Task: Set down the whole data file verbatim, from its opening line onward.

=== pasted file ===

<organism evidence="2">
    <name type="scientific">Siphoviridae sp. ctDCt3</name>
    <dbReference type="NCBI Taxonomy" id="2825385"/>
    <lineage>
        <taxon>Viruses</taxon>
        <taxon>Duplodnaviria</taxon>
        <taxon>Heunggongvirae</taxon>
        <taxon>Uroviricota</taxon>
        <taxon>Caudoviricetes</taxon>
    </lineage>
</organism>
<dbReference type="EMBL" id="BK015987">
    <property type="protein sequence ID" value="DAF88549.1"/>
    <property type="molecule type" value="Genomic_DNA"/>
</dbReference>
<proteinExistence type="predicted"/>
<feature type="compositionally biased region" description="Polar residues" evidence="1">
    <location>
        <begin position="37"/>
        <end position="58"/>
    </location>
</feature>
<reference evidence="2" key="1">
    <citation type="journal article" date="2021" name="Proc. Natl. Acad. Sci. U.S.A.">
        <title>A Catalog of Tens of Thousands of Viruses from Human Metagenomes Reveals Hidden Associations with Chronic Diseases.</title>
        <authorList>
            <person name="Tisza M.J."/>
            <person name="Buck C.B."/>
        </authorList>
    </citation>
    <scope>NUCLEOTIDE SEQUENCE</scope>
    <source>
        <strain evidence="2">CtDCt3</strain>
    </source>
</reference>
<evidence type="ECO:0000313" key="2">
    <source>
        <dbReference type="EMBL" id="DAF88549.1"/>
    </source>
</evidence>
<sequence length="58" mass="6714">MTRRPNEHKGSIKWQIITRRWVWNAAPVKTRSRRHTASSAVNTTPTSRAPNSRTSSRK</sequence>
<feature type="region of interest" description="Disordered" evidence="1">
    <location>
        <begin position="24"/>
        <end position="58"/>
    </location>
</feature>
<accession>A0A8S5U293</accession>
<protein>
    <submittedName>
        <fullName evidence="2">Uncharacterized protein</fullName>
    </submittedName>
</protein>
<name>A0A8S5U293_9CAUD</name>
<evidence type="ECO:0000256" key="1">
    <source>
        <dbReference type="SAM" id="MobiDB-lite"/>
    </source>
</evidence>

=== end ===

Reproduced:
<organism evidence="2">
    <name type="scientific">Siphoviridae sp. ctDCt3</name>
    <dbReference type="NCBI Taxonomy" id="2825385"/>
    <lineage>
        <taxon>Viruses</taxon>
        <taxon>Duplodnaviria</taxon>
        <taxon>Heunggongvirae</taxon>
        <taxon>Uroviricota</taxon>
        <taxon>Caudoviricetes</taxon>
    </lineage>
</organism>
<dbReference type="EMBL" id="BK015987">
    <property type="protein sequence ID" value="DAF88549.1"/>
    <property type="molecule type" value="Genomic_DNA"/>
</dbReference>
<proteinExistence type="predicted"/>
<feature type="compositionally biased region" description="Polar residues" evidence="1">
    <location>
        <begin position="37"/>
        <end position="58"/>
    </location>
</feature>
<reference evidence="2" key="1">
    <citation type="journal article" date="2021" name="Proc. Natl. Acad. Sci. U.S.A.">
        <title>A Catalog of Tens of Thousands of Viruses from Human Metagenomes Reveals Hidden Associations with Chronic Diseases.</title>
        <authorList>
            <person name="Tisza M.J."/>
            <person name="Buck C.B."/>
        </authorList>
    </citation>
    <scope>NUCLEOTIDE SEQUENCE</scope>
    <source>
        <strain evidence="2">CtDCt3</strain>
    </source>
</reference>
<evidence type="ECO:0000313" key="2">
    <source>
        <dbReference type="EMBL" id="DAF88549.1"/>
    </source>
</evidence>
<sequence length="58" mass="6714">MTRRPNEHKGSIKWQIITRRWVWNAAPVKTRSRRHTASSAVNTTPTSRAPNSRTSSRK</sequence>
<feature type="region of interest" description="Disordered" evidence="1">
    <location>
        <begin position="24"/>
        <end position="58"/>
    </location>
</feature>
<accession>A0A8S5U293</accession>
<protein>
    <submittedName>
        <fullName evidence="2">Uncharacterized protein</fullName>
    </submittedName>
</protein>
<name>A0A8S5U293_9CAUD</name>
<evidence type="ECO:0000256" key="1">
    <source>
        <dbReference type="SAM" id="MobiDB-lite"/>
    </source>
</evidence>